A great example for most ecommerce sites is your all products page. Sure it is great for the user, but no one searches that. Target a generic term around your niche and see that page’s rankings improve. If this change in approach still doesn’t get your rankings going in the right direction, change it up again! Assess, adjust, iterate.
5) Quick link building – brand mentions
Link building doesn’t have to involve labour intensive, lengthy campaigns. You don’t even need content to build a few quick links with these three tactics.
Convert Brand Mentions to links by setting up a Google Alert for your brand terms. For every mention you get, contact the webmaster and ask them for a link instead. If you want to be super sneaky you could even set up an alert for your competitors and try to steal their mentions too!
6) Quick link building – just ask
Another great quick link building tactic – just ask.
Search keywords relevant to your site and find resource pages which link to content related to your keyword. Once you’ve got an extensive list, ask them all for a link – it really is that simple! Use advanced search modifiers to identify opportunities in minutes.
For example: search for fitness intitle:resources to quickly find some linking opportunities to your workout blog.
7) Quick link building – link reclamation
The final quick link building tactic is a bit trickier but you’ll convert more of those outreach emails due as it helps both parties.
Link reclamation involves contacting website owners who have a broken link on their site and recommending your target site as a replacement.
To begin with, you have to find the dead pages. By this point you’ll already have an extensive list of resource pages related to your keywords. From there you can extract all the links on the page to find missing pages from the list.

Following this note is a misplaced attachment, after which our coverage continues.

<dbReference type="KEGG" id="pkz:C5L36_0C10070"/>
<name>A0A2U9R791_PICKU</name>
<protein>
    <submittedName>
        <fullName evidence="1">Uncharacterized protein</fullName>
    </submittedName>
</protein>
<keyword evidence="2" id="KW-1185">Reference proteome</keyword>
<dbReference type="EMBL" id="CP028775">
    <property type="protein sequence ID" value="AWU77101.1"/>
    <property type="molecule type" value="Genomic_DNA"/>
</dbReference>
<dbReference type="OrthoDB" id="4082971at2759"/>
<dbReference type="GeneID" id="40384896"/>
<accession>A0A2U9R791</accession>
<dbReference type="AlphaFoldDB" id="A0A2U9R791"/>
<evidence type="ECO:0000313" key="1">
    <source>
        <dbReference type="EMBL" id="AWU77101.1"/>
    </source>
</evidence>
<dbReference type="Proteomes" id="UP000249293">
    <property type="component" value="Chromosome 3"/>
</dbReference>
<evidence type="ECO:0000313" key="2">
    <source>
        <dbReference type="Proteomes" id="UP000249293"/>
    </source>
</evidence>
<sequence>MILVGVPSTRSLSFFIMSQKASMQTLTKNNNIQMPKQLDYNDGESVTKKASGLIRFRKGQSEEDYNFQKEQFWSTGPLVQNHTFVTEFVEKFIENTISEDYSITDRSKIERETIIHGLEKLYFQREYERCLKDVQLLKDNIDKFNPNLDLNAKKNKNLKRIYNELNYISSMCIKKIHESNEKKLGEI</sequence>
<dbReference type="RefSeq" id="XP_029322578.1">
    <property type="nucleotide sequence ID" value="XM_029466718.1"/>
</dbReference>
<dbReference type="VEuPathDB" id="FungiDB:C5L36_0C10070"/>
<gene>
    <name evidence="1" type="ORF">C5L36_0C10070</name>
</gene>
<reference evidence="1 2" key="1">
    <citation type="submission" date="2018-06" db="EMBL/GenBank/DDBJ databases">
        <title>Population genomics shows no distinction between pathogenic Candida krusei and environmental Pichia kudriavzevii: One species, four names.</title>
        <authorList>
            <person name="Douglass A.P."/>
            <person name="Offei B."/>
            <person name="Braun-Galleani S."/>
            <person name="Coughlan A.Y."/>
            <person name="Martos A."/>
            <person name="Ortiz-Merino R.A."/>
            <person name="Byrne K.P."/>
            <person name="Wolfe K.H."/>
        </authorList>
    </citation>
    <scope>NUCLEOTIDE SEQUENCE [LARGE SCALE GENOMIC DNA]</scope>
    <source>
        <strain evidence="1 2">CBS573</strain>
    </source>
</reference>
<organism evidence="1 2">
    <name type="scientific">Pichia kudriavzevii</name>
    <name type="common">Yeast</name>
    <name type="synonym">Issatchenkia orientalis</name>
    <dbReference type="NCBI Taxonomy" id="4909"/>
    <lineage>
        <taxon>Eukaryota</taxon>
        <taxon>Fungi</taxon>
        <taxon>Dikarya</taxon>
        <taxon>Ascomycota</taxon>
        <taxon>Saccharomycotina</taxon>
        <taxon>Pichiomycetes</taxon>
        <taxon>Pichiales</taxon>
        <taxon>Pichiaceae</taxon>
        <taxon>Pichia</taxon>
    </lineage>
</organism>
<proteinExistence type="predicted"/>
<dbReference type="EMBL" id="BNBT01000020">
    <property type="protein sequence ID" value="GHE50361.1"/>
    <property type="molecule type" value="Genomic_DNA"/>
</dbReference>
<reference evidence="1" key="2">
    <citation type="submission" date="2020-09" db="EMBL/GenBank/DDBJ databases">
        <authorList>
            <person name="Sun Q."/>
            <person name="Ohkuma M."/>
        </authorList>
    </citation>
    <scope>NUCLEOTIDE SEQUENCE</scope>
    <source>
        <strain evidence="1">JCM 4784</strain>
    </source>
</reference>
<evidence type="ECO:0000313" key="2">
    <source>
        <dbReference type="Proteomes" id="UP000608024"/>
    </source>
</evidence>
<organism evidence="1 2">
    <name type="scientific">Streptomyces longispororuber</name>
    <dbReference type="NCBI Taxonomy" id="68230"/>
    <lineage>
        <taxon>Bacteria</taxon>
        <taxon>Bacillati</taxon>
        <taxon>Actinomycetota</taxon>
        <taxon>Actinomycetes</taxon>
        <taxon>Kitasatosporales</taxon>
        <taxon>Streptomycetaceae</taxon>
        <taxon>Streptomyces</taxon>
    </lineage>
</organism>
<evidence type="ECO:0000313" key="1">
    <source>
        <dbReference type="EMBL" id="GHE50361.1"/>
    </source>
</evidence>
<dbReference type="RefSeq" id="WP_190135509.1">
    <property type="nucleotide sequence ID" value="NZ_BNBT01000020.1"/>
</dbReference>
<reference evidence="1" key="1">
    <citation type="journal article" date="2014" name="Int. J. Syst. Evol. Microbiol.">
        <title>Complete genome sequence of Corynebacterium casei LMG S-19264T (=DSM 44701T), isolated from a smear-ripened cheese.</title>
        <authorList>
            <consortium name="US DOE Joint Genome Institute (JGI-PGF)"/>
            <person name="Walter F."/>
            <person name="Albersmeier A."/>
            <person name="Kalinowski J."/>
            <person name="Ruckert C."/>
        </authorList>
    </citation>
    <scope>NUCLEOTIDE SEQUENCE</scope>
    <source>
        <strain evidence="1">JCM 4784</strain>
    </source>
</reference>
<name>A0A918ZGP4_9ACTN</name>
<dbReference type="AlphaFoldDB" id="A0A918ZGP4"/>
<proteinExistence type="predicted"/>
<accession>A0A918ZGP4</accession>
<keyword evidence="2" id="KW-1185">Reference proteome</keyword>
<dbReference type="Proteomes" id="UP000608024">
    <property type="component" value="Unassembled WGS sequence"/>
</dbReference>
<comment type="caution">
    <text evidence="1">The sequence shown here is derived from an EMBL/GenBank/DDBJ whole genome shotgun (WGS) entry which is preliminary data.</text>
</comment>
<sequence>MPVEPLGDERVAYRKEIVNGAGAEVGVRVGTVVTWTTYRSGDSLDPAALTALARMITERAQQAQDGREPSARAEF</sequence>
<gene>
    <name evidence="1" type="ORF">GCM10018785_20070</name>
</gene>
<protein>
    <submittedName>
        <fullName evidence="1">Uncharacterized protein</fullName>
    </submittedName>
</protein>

An alternative approach is to work backwards by finding an authoritative site from your niche and analysing their backlink profile for resource pages.
This method works best if you can find a large, non-commercial website to analyse as they will have little incentive to acquire links so chances are their profile will have some good, natural opportunities to outreach to.
Get creative! If a site in your niche shuts down, their link profile will be a goldmine of broken links just waiting for you to come in and reclaim as your own.
I’d strongly recommend the chrome extension Check My Links to quickly identify broken links on a pages:
One caveat with the above three steps; make sure these links are from good quality sites. Using the majestic chrome extension to quickly analyse a page’s authority. This is a vital step as building bad links will do much more harm than good.
8) Manage 404 errors
Imagine your site and its authority as a bucket filled with water. Every time you remove a page from the site but keep internal links pointing at it, you are piercing a hole in the bucket and the water is spilling out.
Further still, some pages may have been removed which had acquired their own backlinks, thus exacerbating the above problem as you are removing a source not just a receptacle.